Williams is pushing to start in secondary
The aberration was last year. The opportunity, more than ever, is now.
After a season spent as a reserve in San Francisco, safety Madieu Williams is facing a far different situation with the Redskins. Not only does he have the chance to nail down a starting job, doing so could provide stability at a position where Washington sorely needs some.
An eight-year veteran, Williams has a unique understanding of what it will take and how quickly it has to happen. To get there, he's drawing more from his seven seasons as a starter with Minnesota and Cincinnati than his experience last year with the 49ers.
"I'm not going to dwell on it," Williams said of 2011. "But I know I've been playing a long time, and I've been starting since I've been in the league. It's not anything new to me, just going out there and playing football."
Williams finished with just nine tackles last year, his fewest of his career. Starting with 103 tackles as a rookie out of Maryland, Williams has had at least 73 in five of his eight years. He had 42 in nine games in 2008 after missing the first seven games of the year with a neck injury.
His presence in the Redskins' secondary has been a welcome one after an inconsistent year held back by Oshiomogho Atogwe's struggles and LaRon Landry's slow recovery from an Achilles injury. At 30 years old, Williams may not have the raw speed and power of a youngster, but he compensates with football smarts that are crucial for in-game adjustments.
"Even when we mess up, a positive comes from it because we understand who needs to change and how each one of us likes to play," Redskins cornerback Josh Wilson said. "That's the most important thing, figuring out not so much how it says in the book, but how each one of us likes to play."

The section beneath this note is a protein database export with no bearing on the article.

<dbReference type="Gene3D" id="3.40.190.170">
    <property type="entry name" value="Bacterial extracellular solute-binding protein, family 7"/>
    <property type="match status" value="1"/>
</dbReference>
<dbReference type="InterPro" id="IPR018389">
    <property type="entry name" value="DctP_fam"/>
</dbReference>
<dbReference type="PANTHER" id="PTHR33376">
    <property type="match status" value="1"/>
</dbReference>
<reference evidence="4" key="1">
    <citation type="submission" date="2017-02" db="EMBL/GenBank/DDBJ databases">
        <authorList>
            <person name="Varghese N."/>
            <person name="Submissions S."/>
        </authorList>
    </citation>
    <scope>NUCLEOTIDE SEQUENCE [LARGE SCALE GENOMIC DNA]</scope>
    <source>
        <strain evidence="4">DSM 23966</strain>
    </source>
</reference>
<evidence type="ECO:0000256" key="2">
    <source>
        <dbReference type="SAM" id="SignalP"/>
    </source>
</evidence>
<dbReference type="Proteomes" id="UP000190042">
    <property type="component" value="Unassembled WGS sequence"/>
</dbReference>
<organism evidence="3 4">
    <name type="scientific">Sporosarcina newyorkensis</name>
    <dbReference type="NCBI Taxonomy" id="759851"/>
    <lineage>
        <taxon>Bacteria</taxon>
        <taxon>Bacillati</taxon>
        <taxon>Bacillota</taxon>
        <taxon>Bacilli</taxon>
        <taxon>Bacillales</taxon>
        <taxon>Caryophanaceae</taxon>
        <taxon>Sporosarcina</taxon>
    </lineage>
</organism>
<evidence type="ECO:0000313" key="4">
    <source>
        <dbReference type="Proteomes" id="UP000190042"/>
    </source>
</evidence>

Williams has also benefitted from a year in San Francisco's 3-4 defense, where his running game assignments were similar. Wilson said the urgency with which Williams and Brandon Meriweather, another veteran free agent signed in the offseason, have both taken to their roles has allowed the secondary to accelerate its progression during training camp.
"At this stage for me," Williams said, "I think it's just making sure that I've done my preparation, making sure that I'm still on top of the communication with the other three guys on the back end when you're out there. If we are, we eliminate all the big plays and things like that."
Success allows for more good natured high school banter between Williams (DuVal), Wilson (DeMatha) and Tanard Jackson (Bullis).
"[Williams] went to a sorry high school," Wilson joked. "It's not his fault. We used to practice track at little old DuVal. He didn't have a chance in high school. Now I guess he figured he couldn't beat us so he joined us."